I Wish Partners with Dell EMC and VMware to Inspire and Encourage More Young Women to Pursue a Career in Science, Technology, Engineering or Maths
By Jeff McCann, DELL EMC
I Wish has announced that Dell EMC and VMware are the anchor sponsors of I Wish 2018, an initiative developed to encourage more young women to choose science, technology, engineering and maths (STEM) subjects and courses so the world of STEM remains open to them for their future careers.
The series of events, which take place in Cork on January 25-26, and in Dublin on January 29-30, directly target students in Transition Year. This is the time when students make choices which will influence their future study options and, ultimately, their careers. At I Wish 2018, 5,000 girls will be engaged through talks, demonstrations and interactive hubs where students can meet and engage with inspiring women working in a variety of STEM roles.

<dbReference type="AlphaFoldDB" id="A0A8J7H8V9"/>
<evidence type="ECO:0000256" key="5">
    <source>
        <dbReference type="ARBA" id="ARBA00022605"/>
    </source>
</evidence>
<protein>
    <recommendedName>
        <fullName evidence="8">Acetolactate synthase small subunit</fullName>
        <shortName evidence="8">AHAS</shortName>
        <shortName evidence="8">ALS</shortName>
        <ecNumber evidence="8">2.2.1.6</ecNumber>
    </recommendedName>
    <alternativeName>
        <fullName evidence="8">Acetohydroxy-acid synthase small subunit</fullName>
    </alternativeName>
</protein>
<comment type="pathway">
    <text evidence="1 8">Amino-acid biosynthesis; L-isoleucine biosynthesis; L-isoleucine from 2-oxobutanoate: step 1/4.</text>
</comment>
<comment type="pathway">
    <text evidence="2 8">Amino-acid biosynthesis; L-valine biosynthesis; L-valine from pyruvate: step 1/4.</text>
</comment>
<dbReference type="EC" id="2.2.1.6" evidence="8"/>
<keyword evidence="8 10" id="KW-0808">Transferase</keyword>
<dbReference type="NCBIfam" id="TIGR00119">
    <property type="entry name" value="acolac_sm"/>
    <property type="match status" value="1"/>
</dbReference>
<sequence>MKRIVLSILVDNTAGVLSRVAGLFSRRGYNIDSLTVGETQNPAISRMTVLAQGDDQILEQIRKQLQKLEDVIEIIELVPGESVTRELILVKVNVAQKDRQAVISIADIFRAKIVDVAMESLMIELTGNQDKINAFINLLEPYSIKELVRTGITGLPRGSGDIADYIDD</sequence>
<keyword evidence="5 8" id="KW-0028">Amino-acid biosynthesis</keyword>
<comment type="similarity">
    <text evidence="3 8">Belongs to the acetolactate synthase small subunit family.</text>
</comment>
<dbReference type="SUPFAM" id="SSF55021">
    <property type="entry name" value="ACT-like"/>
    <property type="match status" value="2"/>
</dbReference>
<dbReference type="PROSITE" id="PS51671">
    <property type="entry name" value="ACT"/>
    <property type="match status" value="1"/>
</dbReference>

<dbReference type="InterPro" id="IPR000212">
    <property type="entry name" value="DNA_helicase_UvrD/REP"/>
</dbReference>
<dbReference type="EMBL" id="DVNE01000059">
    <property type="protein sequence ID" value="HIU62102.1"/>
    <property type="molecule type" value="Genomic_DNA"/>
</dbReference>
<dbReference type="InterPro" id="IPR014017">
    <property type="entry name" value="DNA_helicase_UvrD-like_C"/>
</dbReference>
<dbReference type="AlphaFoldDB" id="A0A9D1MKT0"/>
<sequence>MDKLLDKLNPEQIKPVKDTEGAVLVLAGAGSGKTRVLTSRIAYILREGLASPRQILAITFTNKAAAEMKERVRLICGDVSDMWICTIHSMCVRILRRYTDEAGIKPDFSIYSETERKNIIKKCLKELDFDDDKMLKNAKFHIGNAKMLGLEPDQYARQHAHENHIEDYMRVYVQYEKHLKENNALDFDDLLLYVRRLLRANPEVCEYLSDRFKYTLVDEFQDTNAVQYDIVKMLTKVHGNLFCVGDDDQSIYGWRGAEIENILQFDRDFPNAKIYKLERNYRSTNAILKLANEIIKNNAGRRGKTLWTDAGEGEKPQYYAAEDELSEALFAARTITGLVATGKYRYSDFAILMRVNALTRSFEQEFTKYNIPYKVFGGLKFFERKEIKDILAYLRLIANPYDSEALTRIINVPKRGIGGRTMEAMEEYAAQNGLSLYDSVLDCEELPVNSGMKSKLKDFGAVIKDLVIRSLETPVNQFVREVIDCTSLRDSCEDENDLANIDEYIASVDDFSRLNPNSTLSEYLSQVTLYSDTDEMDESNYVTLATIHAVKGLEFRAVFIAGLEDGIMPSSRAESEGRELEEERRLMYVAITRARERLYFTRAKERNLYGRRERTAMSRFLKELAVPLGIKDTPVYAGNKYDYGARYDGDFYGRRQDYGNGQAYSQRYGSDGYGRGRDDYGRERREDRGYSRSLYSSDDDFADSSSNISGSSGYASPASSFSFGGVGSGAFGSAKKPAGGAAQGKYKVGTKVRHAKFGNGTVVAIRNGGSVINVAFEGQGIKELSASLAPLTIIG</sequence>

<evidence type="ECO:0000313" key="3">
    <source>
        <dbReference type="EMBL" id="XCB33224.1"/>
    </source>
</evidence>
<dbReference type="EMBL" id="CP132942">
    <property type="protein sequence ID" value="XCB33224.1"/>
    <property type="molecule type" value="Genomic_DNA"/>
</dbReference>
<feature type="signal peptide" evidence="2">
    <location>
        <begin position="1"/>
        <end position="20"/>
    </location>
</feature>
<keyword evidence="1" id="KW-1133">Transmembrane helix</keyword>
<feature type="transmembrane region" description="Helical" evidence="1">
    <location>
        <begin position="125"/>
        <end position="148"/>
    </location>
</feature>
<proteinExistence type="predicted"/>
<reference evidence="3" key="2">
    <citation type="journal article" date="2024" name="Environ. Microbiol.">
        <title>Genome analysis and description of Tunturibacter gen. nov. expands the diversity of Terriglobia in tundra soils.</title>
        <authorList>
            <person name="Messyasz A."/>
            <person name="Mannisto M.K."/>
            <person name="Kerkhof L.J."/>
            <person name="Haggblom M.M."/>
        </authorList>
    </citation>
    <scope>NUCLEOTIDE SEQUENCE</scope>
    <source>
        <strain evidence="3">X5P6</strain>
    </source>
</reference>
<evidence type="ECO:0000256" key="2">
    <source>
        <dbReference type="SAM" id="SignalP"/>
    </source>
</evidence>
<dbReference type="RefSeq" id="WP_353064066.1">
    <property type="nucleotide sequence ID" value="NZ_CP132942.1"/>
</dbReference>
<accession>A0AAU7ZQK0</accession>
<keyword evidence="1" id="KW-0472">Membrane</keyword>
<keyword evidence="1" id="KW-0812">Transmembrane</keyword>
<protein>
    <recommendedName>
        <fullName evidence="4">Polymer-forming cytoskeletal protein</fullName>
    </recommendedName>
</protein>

Bob Savage, Managing Director and Vice President EMEA, Dell EMC Centre of Excellence said: “Dell EMC is committed to promoting and supporting gender diversity in the workplace – specifically in the technology sector. While we have a number of initiatives up and running which are having an impact, when you look at the statistics, it is clear that there is more to be done in order to address this problem. To have diversity – at all levels – within the business community, we need to have sufficient numbers of young people qualifying with the right skills. Right now, there are not enough girls choosing to study STEM subjects. This is a challenge for government, education and industry, and we have the potential to make a real difference if we all work together. This is Dell EMCs third year supporting I Wish and our team is looking forward to meeting the many students that will be attending over the four days in Cork and Dublin.”